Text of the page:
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Published August 11, 2010, 12:00 AM

CANNING RECIPES: Bread and Butter Pickles . . . Apricot Jam

By: Herald Wire Reports,

Bread and Butter Pickles

4 quarts cucumbers, thinly sliced

6 sweet onions, thinly sliced

2 sweet bell peppers, sliced

1/3 cup pickling salt (or kosher salt)

3 cloves garlic, halved

Ice cubes, cracked

5 cups sugar

3 cups apple cider vinegar

2 tablespoons mustard seeds

1½ teaspoons ground turmeric

1½ teaspoons celery seeds

Combine the cucumbers, onions and peppers in a large bowl or stock pot. Stir in the salt and the garlic cloves. Top with a layer of ice cubes, and let sit for 3 to 4 hours.

Meanwhile, combine the sugar, vinegar, and spices in the large stock pot. Heat to boiling. Add the drained cucumber mixture and return to a boil.

Transfer the pickles to sterilized pint canning jars. Wipe the jar rims and add the lids. Process the jars in the boiling water canner (placing the jars on a rack, filling with liquid to cover the jars and returning to a boil) for 10 minutes. Be sure to start timing after the water returns to a boil.

Remove the jars and allow them to cool. If the lids remain down when they are pressed on, the jars are sealed properly. Refrigerate any jars that do not seal properly.

Yield: About 9 pints.

Apricot Jam

16 cups apricots, pitted (firm and slightly underripe if possible)

12 cups sugar

8 teaspoons lemon juice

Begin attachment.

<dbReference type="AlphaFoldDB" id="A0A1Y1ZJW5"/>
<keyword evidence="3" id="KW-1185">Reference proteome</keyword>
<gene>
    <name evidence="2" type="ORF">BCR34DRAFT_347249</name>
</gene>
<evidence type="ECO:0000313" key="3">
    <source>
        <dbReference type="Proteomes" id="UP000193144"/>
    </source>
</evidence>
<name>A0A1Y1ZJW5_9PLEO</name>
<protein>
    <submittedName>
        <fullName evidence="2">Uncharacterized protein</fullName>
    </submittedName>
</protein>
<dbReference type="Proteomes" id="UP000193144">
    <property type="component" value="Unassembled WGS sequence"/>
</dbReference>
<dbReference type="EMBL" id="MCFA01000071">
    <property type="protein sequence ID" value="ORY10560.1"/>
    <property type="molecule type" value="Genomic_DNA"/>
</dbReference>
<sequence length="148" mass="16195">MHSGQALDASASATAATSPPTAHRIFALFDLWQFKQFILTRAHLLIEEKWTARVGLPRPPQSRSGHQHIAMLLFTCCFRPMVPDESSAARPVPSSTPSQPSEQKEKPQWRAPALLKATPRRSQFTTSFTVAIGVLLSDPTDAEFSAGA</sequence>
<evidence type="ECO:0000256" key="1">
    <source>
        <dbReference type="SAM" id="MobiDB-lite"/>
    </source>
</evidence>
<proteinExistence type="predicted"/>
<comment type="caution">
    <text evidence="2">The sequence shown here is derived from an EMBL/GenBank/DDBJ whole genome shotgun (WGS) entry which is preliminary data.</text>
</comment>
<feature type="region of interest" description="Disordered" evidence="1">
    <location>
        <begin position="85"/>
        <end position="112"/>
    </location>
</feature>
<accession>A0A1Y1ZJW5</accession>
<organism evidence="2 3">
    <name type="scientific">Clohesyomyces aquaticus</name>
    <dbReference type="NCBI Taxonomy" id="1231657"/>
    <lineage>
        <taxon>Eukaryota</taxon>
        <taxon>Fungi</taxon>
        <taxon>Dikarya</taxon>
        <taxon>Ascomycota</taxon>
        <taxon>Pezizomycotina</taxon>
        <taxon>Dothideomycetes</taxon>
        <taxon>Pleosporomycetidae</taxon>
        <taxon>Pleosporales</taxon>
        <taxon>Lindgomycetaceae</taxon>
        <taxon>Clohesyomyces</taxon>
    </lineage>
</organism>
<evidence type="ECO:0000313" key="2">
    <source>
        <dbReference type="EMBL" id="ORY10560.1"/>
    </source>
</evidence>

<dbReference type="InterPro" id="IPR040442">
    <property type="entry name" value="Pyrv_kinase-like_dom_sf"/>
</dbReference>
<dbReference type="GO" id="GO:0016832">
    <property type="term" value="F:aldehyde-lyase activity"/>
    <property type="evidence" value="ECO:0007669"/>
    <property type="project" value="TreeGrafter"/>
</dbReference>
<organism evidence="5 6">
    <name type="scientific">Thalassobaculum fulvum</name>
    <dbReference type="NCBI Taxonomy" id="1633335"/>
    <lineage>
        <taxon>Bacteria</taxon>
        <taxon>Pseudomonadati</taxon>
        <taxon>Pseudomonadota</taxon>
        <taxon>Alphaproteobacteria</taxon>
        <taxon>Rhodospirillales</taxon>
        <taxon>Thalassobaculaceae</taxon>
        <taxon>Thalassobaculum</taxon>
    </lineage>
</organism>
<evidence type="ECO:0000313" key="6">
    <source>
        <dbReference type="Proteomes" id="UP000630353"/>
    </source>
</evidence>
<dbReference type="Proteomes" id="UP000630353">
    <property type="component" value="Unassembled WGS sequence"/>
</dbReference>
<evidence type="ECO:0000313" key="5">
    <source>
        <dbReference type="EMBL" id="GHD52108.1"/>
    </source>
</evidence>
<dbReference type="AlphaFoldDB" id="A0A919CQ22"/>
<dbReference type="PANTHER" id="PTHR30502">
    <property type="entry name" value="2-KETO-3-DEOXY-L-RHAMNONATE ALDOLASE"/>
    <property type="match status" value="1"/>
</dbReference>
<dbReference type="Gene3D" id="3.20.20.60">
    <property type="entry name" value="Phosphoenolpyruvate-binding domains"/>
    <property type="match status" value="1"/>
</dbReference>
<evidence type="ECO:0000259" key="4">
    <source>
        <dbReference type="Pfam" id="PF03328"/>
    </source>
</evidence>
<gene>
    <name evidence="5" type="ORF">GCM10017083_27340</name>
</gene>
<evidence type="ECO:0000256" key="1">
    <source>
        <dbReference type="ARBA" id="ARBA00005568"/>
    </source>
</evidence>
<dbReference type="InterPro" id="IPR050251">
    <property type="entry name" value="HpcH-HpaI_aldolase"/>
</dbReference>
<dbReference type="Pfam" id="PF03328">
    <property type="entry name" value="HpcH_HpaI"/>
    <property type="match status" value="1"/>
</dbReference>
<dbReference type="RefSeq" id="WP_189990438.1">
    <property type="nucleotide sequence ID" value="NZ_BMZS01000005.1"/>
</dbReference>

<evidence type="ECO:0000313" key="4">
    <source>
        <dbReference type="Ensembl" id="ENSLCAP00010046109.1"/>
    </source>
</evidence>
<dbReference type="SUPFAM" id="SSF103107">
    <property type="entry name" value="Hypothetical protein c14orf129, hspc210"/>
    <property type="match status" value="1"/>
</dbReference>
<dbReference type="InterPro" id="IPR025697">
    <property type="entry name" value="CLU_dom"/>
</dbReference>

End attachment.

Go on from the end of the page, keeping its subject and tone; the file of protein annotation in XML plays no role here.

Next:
Cut the apricots in half and put them in a large nonaluminum cooking pot with sugar and lemon juice. Mix. Let the mixture stand at least 2 hours, and watch as the water is sucked out of the apricots, dissolving them and the sugar into a gooey mixture.

Put the pot on the stove and bring the mixture to a boil over high heat. At first, you’ll just need to stir occasionally to keep it from scorching then as it comes to a boil, you’ll need to stir continuously. Once it’s at a steady boil, set a timer for 25 minutes and keep stirring.

When it first starts boiling, it’s going to produce a lot of pale orange foam, which you’re going to have to skim off with a ladle to keep the pot from overflowing. (If you put the foam in a quart jar and let it settle, it turns into apricot syrup, which is good on pancakes, ice cream or cereal. Keep it in the fridge.)

After several minutes, the foaming will stop but continue to stir.

When the timer goes off, take a look at the mixture. If it still seems too liquidy, let it boil another 5 minutes (but no more). (The goal is to have reduced the volume by about half, and for what’s left to be fairly thick; sort of like boiling jam. When it’s ready, turn off the heat.)

Ladle jam into cleaned pint jars up to about ¼ inch below the rim. Put a lid on top then screw a ring over it tightly.

If any jars haven’t popped shut by themselves in 15 minutes, they’re not properly sealed, so put them in the fridge and eat the jam soon.

Yield: About 8 pints.

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